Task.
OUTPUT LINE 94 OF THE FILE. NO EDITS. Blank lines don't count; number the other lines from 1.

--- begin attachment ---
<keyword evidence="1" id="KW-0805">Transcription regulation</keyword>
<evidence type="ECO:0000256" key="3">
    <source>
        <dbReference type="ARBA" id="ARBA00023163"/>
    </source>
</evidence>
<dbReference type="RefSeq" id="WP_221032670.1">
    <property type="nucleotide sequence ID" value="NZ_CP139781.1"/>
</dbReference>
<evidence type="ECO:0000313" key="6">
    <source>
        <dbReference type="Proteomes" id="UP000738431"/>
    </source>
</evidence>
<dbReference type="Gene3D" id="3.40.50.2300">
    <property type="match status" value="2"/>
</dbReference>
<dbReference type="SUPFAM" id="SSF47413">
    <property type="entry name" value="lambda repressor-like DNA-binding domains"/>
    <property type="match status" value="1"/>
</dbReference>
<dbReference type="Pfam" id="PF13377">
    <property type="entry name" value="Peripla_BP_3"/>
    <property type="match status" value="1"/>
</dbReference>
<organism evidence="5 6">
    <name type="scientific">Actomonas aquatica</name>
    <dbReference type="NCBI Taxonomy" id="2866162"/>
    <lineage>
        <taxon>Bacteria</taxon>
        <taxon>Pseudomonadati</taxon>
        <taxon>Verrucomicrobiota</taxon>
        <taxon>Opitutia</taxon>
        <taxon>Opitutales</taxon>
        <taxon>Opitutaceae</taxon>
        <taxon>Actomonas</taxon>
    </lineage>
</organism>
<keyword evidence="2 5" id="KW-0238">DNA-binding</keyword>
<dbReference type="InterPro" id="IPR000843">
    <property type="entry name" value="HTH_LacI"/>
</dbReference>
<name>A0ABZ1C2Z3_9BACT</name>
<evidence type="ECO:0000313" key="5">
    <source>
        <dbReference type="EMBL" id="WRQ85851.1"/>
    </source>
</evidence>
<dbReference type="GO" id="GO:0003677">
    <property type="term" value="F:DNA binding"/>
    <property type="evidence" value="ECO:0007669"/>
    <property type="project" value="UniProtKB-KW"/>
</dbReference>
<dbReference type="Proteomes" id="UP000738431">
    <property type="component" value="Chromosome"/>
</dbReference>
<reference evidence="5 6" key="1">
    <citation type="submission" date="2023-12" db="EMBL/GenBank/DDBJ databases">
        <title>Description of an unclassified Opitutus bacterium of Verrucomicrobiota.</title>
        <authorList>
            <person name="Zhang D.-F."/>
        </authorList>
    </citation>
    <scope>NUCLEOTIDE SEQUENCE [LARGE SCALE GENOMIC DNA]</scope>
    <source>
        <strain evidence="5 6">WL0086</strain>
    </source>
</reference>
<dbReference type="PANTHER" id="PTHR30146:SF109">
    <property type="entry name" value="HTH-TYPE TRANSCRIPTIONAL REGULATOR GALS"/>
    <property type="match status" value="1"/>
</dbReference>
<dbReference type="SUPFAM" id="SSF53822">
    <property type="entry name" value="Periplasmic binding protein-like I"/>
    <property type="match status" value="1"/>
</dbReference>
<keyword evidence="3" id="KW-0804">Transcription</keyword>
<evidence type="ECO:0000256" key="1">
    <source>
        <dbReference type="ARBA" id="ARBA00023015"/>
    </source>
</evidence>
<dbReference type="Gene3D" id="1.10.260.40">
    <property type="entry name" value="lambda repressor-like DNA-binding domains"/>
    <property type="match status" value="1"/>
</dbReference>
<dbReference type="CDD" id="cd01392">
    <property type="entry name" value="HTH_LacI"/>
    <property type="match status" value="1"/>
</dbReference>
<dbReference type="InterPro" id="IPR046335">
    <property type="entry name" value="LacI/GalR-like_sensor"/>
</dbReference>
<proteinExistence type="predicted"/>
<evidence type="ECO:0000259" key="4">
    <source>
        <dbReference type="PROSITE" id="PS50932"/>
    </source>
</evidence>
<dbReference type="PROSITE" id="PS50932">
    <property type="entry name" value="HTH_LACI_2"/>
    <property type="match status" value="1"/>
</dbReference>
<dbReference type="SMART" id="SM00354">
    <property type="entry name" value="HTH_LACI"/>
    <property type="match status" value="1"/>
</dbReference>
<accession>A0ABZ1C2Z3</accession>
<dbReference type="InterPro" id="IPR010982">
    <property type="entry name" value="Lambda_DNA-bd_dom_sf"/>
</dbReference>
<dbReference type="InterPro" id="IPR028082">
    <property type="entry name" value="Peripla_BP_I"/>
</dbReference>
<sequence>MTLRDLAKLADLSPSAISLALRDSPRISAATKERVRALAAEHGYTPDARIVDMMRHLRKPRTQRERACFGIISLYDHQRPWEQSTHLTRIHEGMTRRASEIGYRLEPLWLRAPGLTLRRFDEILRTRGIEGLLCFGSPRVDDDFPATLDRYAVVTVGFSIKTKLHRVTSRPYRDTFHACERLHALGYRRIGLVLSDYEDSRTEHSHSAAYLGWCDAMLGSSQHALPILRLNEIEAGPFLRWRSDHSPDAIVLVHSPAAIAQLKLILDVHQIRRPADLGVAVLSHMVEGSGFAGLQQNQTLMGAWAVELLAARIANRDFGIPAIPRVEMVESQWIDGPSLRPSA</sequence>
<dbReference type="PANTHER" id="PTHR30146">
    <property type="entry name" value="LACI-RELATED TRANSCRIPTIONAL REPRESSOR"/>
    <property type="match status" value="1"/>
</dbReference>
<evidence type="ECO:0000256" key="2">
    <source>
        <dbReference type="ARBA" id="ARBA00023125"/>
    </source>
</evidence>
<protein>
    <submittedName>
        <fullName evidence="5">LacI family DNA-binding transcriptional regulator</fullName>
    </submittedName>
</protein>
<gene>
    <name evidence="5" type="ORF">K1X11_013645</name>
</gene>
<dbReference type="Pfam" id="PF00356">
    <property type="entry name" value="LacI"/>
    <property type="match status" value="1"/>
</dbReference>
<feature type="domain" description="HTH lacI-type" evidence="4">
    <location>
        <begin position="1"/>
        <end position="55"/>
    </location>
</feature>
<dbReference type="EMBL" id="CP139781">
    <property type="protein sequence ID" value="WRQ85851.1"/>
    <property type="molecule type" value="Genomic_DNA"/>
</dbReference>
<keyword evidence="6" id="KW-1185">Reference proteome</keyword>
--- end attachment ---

<proteinExistence type="predicted"/>